Please don’t erupt

September 28, 2006 If you are ever in Italy, I highly recommend that you visit Pompeii. Again, I am not really into history and museums, but I was totally into Pompeii, although I did get warn out after a few hours and things didn’t have as much meaning anymore. According to Wikipedia, Pompeii is a ruined Roman city near modern Naples in the Italian region of Campania. It was destroyed during a catastrophic eruption of the volcano Mount Vesuvius in AD 79. The volcano buried the city under many feet of ash and it was lost for 1,600 years before its accidental rediscovery. Since then, its excavation has provided an extraordinarily detailed insight into the life of a city at the height of the Roman Empire. Today, it is one of Italy’s leading tourist attractions and is a UNESCO World Heritage Site. This discovery was made in the 1700s and I am glad that people then had the foresight to preserve and later restore this area. Several buildings, houses, churches, artwork and even bodies were found. This is a massive sight and you need a full day to see everything. We spent a half day walking around before making our way to Herculaneum, which is close to Pompeii and was also covered in ash by the volcano Mount Versuvisus.

A common tourist activity in Herculaneum is to actually hike Mount Versuvius. I find it amazing that hoards of people feel obligated and are interested in hiking to the top of an active volcano that has erupted several times since 79 AD and is considered to be one of the most dangerous volcanoes in the world and it is predicted that it will erupt again by the year 2100…go figure. The actual hike is a relatively steep incline; however, it is not long. You can get a bus or taxi most of the way up and then it takes approximately 30 minutes to get to the very top and peer into the steaming volcano. It was cool to see, but I did feel a little weird about it all and I almost had a heart attack during the taxi ride. Actually, the taxi ride will put more strain on your heart than the hike. They speed around a windy road, passing numerous tour buses on blind turns.

We returned to our hotel in Sorrento and ate in an outdoor cafe for supper. Apparently this restaurant was in a licensing dispute with the city council and to get around it, you actually had to pick up your own food. You order from the waiter and he brings you your drinks, but when your food is ready, the waiter comes to your table and tells you that your food is ready to be picked up and then you walk across the road, pick up the dishes and bring them back to your table. It was very bizarre, it did create a nice setting in the restaurant in that customers were confused, so everyone starting chatting with eachother to try and figure out what was going on. There was an older English couple to my left and a young Irish couple on my right. While we were eating, a busker, who wasn’t that great, started playing guitar. I was sure he was English speaking and not a local. One of the first songs he sang was Dirty old Town, the older English couple was sure he must be from England because of this song; however, I told them that everyone knew that song. Dirty Old Town was written in 1949 by Ewan MacColl who was from Salford, Lancashire, England and the song itself is actually about this town; however, several main-stream musicians have made this song popular over the years. They were not aware of this song’s current popularity.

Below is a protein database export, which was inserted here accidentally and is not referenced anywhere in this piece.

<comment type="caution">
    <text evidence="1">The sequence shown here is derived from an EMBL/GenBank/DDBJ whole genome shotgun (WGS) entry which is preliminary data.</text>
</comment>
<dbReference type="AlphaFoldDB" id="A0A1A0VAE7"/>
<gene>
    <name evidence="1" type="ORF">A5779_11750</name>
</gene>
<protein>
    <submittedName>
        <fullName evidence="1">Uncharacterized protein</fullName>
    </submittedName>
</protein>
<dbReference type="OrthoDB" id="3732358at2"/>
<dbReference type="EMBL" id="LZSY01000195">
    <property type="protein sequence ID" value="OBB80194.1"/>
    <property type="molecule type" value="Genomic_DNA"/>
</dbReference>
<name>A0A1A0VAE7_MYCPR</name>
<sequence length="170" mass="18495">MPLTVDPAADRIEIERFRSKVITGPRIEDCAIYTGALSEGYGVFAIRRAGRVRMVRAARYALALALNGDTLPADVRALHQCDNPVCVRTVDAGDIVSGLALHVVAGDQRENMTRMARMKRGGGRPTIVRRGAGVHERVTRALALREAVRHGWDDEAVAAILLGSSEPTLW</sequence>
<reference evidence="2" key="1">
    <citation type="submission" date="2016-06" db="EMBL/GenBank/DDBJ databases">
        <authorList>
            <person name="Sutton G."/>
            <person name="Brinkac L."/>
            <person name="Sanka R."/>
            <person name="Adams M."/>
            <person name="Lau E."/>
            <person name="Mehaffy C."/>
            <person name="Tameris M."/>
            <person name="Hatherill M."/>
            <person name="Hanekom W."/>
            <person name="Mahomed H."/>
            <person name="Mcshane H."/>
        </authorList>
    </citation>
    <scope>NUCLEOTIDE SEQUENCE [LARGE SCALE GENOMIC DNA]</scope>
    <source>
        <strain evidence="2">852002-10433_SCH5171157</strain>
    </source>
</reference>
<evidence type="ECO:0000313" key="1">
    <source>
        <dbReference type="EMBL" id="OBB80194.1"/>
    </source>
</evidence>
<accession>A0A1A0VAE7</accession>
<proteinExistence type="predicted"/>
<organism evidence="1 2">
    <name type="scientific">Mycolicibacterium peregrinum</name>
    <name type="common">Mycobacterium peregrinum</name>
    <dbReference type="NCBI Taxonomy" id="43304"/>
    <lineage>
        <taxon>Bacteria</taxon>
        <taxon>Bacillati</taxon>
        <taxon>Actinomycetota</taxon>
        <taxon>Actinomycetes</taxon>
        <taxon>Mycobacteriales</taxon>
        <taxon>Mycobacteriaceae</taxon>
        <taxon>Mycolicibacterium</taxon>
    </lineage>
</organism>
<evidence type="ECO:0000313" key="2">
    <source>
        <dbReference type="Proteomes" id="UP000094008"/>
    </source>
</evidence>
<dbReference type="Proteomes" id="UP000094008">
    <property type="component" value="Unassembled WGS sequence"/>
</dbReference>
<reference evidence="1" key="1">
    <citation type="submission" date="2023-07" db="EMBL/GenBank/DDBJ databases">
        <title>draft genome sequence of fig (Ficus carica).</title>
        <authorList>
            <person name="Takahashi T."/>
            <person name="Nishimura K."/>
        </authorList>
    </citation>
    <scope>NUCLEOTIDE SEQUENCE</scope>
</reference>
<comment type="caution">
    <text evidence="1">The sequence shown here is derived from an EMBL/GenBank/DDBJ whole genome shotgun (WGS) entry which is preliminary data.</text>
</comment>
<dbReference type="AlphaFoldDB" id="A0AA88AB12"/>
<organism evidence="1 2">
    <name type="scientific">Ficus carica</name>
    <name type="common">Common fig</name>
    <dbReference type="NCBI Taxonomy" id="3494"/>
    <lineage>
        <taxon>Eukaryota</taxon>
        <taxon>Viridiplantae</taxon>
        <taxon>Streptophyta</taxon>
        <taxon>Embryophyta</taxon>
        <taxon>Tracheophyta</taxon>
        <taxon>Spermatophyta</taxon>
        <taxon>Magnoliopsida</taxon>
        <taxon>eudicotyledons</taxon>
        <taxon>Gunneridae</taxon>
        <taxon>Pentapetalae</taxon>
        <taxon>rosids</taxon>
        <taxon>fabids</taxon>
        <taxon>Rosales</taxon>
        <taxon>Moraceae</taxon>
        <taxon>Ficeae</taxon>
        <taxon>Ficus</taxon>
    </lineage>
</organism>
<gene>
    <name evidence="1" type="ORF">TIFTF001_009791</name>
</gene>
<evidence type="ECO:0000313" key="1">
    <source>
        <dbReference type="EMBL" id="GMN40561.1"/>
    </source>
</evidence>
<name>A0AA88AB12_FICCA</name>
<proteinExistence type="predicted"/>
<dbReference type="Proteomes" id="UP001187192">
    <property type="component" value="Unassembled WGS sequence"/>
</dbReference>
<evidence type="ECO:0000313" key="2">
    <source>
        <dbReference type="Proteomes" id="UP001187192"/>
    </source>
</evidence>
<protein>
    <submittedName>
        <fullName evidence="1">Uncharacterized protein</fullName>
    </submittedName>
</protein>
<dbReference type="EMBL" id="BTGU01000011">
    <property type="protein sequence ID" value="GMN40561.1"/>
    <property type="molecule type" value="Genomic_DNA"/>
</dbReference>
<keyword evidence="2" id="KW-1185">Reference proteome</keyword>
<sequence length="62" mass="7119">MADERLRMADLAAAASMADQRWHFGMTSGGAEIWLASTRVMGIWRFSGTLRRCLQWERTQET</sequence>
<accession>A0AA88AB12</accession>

To end his set, he sang the Log Driver’s Song (you should remember it from the animated film by the National Film Board), I leaned over to the English couple and said "He’s Canadian…do you know that song?" They had never heard the song and I assured them that Canadians are probobly the only people in the world who would know that song. They were very happy that he was not from England and said, "you can have him." After he finished singing, Jim called him over and sure enough he was Canadian, but luckily he was not a Newfoundlander, he’s from Vancouver.